The Hanging Garden House

  • 2016

  • Architectural
    Commercial and Residential

Designed By:

  • Anderson Architecture Pty Ltd

Commissioned By:

A professional couple with a teenage child who are passionate about creative solutions and keen to embrace the use of sustainable design strategies within their home.

Designed In:

Australia

This house has been designed to make the most of a challenging site.

The house has been designed to maximise cross ventilation and uses thermal mass in the form of concrete floors and a green roof to passively heat during winter and keep the house cool in summer.


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  • CHALLENGE
  • SOLUTION
  • IMPACT
  • MORE
  • The form of the house has been inspired by the space available and the need to minimise impacts on the site's neighbours. The first floor is a low level popup to minimise overshadowing, whilst the ground floor sits in a way to maximise views from the first floor to the new green roof whilst also affording this benefit to the ground level. The bulk is oriented to the boundary wall to ensure that eastern and western solar access is maximised to the new deck and internal spaces.

  • This design opens up the public spaces of the house to support communication and family living. It positions all living spaces away from the street towards the rear green spaces so that the deck and back yard can be treated as an additional outdoor room in nice weather. All bedrooms are located to the front of the house so that they can be acoustically separated and used concurrently with the communal entertaining areas.

  • This design meets all safety standards and regulations, including harness anchoring systems for the green roof and cables to prevent occupants falling through the first floor void over the study desk.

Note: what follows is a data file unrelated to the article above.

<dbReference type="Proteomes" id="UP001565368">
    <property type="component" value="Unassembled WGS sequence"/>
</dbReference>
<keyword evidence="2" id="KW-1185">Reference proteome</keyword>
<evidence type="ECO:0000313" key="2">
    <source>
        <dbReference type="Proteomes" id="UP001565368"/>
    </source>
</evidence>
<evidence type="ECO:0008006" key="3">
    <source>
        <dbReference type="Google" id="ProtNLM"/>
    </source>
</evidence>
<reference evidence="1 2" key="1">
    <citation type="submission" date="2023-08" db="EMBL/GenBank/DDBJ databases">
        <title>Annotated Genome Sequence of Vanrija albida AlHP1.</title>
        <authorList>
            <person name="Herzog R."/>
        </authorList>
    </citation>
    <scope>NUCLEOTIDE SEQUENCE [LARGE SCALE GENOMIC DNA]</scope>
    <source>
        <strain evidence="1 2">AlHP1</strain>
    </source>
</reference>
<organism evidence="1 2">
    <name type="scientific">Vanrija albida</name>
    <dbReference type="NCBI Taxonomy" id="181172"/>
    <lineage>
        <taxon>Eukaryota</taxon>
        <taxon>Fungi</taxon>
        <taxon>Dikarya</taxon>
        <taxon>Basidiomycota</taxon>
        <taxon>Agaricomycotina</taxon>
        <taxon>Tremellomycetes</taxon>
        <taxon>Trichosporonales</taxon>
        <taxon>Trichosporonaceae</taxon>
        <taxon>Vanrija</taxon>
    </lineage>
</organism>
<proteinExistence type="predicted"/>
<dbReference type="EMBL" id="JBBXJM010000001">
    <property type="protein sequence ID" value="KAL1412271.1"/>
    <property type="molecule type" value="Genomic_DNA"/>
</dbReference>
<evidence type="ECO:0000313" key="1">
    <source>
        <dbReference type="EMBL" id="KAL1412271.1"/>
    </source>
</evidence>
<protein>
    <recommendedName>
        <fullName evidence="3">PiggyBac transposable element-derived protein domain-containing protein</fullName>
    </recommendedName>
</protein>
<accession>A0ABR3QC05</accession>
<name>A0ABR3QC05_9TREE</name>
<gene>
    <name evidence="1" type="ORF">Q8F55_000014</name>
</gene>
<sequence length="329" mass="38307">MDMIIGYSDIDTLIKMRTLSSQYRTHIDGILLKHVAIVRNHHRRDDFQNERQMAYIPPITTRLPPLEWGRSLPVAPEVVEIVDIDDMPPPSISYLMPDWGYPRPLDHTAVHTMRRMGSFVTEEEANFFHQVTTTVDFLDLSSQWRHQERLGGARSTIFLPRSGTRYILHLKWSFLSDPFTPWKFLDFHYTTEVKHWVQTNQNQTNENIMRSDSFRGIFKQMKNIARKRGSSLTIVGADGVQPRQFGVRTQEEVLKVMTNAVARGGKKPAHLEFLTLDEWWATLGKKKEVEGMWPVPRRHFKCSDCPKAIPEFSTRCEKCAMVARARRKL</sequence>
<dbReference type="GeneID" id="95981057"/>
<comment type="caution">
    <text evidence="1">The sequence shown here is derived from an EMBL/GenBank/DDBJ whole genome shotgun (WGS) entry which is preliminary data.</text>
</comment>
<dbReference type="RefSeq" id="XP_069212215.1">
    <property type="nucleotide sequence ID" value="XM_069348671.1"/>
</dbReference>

• Sustainability has been a core focus of this design, please see below for specifics regarding this aspect of the design.

    Although small, this house has been built to the highest standard whilst minimising costs with economic material choices. Bespoke joinery has been made to suit both the space and the client's taste including kitchen, bathrooms, dining room, study, stairs, robe and bedroom. All spare spaces have built in nooks to suit the client's existing possessions and minimising their reliance on movable furniture. Similarly all junctions between new and old have been lovingly formed to show off the new relationship between surfaces. This can be seen where the new timber stair and concrete floor meet the existing brick wall and slate floor, whilst the existing timber beam, once hidden, is now sanded and oiled to celebrate it

    Innovation in this house comes in the form of material re-use, green vistas, and general layout. The once small and dark courtyard was the main access for natural light to the existing living spaces which were cramped and dank. By elevating this rear area, increasing glazing and turning the atrium into a light box, natural light is reflected into all living spaces.